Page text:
Who You Are

How You See It

Art: An Exhibit In Owings Mills Raises Questions Of Identity That Apply Not Only To Jewish-americans But To All Ethnic Groups.

April 20, 1997|By John Dorsey | John Dorsey,SUN ART CRITIC

Dennis Kardon's painting "Lover's Quarrel" goes to the heart of the matter. It's a double self-portrait shown from the back, and the two representations of Kardon are attached at the shoulder as if he were Siamese twins. On one of his two heads he wears a yarmulke (Jewish skullcap); on the other, a baseball cap.

The painting makes visual a number of questions raised by the exhibit "Too Jewish?" opening today in Owings Mills. If you're a Jewish-American, to what extent are you Jewish and to what extent are you American? Is it impossible to be both at the same time? Are you always scarred by this duality, like the visible scar on the back of the Kardon twins? Is it possible to have a Jewish identity without sacrificing your American identity and vice versa?

To discover this show's wider relevance, substitute your own subgroup for Jewish in the paragraph above: If you're Polish/African- Ameri-can/gay/Catholic/fe-male/Asian-American, to what extent are you ?

"Too Jewish: Challenging Traditional Identities" brings together 45 works -- from painting and sculpture to videos and installations -- by 23 Jewish artists on the subject of Jewish identity. A national touring show organized by Norman Kleeblatt of New York's Jewish Museum, it opened there in March of last yearand has so far traveled to San Francisco and Los Angeles.

It is presented in Baltimore jointly by the Jewish Museum of Maryland and the Contemporary Museum. The latter is Baltimore's "museum without walls," which presents contemporary art in temporary sites -- including other museums such as the Maryland Historical Society, the Walters Art Gallery and the Baltimore Museum of Industry.

"For the Contemporary, it's the first project in Baltimore County and the first initiative outside Baltimore City," says Contemporary curator Lisa Corrin. For the Jewish Museum of Maryland, it's the first contemporary show.

Because the museum's permanent home, on Lloyd Street, is currently undergoing expansion, the installation is in a vacant retail site at 10377 Reisterstown Road in the Garrison Forest Plaza shopping center.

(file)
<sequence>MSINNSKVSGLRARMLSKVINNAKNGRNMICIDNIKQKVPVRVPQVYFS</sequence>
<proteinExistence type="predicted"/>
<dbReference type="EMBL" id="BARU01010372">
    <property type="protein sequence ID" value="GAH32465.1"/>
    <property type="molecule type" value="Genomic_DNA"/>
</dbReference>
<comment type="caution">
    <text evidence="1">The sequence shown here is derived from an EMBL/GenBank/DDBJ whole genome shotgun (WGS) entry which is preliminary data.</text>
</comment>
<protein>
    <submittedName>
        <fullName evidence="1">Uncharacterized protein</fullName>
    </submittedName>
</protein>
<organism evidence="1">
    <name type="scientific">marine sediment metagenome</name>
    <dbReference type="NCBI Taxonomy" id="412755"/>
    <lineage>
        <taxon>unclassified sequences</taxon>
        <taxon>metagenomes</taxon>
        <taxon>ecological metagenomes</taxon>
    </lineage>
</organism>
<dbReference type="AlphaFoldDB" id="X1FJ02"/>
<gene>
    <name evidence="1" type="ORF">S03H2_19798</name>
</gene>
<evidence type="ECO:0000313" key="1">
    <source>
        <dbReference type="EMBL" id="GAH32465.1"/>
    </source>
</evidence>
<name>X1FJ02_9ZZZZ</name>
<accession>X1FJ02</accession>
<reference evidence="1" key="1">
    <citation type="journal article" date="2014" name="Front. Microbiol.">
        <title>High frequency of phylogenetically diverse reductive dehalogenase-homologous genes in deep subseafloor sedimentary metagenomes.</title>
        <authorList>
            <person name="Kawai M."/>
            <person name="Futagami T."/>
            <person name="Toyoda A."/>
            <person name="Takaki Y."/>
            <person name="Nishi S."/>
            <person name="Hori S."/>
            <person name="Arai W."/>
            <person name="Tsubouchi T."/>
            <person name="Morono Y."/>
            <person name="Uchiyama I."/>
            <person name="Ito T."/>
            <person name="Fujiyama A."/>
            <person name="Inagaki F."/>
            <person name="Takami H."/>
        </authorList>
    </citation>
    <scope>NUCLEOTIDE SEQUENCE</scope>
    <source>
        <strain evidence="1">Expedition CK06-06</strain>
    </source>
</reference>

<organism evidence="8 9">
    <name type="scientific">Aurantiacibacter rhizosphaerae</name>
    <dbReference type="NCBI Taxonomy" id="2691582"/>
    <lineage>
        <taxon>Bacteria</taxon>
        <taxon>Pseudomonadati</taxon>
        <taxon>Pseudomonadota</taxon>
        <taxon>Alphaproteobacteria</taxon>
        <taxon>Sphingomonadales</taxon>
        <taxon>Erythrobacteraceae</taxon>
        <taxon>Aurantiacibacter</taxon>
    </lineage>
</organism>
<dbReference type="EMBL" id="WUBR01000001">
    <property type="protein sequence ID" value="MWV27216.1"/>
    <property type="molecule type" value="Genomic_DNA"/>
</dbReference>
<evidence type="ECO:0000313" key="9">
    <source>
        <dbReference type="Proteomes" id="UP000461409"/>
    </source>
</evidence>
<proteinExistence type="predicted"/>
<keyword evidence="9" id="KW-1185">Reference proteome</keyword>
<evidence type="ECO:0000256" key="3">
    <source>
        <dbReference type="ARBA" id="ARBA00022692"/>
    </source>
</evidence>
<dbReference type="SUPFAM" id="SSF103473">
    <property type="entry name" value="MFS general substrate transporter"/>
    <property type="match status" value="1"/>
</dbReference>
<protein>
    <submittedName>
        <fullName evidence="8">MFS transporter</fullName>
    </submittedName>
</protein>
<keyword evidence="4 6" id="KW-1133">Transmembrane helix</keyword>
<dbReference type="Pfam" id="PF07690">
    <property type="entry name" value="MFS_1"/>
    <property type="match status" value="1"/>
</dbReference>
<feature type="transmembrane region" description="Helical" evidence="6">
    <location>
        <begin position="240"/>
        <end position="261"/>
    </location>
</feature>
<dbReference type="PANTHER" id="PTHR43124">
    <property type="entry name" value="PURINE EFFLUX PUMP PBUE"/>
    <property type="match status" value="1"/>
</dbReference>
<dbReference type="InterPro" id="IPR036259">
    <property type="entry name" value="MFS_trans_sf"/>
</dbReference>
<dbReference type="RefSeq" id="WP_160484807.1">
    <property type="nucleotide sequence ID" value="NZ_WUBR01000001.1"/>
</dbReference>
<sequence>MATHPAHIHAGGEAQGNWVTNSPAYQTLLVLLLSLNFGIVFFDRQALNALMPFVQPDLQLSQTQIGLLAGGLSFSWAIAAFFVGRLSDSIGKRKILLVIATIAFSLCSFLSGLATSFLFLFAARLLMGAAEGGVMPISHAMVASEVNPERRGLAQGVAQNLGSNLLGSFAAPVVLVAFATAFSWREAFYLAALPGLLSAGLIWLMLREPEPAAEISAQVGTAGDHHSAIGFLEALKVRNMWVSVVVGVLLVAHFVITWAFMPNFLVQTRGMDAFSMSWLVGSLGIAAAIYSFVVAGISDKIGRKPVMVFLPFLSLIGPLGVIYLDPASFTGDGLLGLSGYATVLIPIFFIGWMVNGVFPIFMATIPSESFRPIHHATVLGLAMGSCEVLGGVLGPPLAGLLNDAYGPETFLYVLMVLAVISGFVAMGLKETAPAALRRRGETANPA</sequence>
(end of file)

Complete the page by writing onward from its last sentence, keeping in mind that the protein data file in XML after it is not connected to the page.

The site provides a generous 11,000 square feet, allowing for an expansive installation of the show, plus a resource room and other spaces. Also, "It's the epicenter of where a young generation of the Jewish community is moving," says Jewish Museum of Maryland curator Barry Kessler. "And it allows a downtown institution to reach out and do something in this neighborhood." But, he adds, the Owings Mills area is not solely a Jewish community. "And the show is universalized," he says. It's not subject-specific only to Jews."

A trend in art

The show picks up on one of the most popular trends of recent art history -- the subject of identity.

Among the leading shows of the genre have been "The Decade Show," presented at three New York museums in 1990 and exploring Asian-American, African-American and Hispanic identities; "Mining the Museum," a 1992 collaboration between the Contemporary Museum and the Maryland Historical Society dealing with African-American identity and created by New York artist Fred Wilson; "Asia/America: Identities in Contemporary Asian American Art" at New York's Asia Society in 1994; and last year's "Sexual Politics," exploring feminist art, at the Armand Hammer Museum in Los Angeles.

An important book on the subject is critic Lucy Lippard's "Mixed Blessings: New Art in a Multicultural America," published in 1990.

But, "Jewish identity has until now played a minor role in both the writing about and the exhibition of identity-based art," writes Kleeblatt in the exhibit's catalog. "While Jews certainly have been included in some of the exhibitions of [identity-based] art, it has not been for their Jewishness, but for their primary public identities as, for example, women, Holocaust survivors, lesbians, or gay men."

The reason for this omission, Kleeblatt adds, lies at least partly in the successful assimilation of Jews in postwar American society. Termed by Kleeblatt an "empowered minority," Jews have moved more and more into mainstream society, but the price has often been their Jewish identity.

The show has been appreciated for its serious themes and also for its sometimes light approach. "With its rich, and often hilarious, commentary on the melding of Jewishness, gender, sexuality, and class in postwar American culture," wrote Carol Ockman in Artforum magazine, "this exhibition makes one of the most compelling cases to date for the irreducibility of identity."

"The work in this show, to its credit, is different from much of the race-based, gender-based and ethnic-based stuff that has swamped the art scene in the last decade," wrote Michael Kimmelman in the New York Times. "First of all, it has got a sense of humor about itself (some of it does, at least), and second, it isn't the usual victim art."

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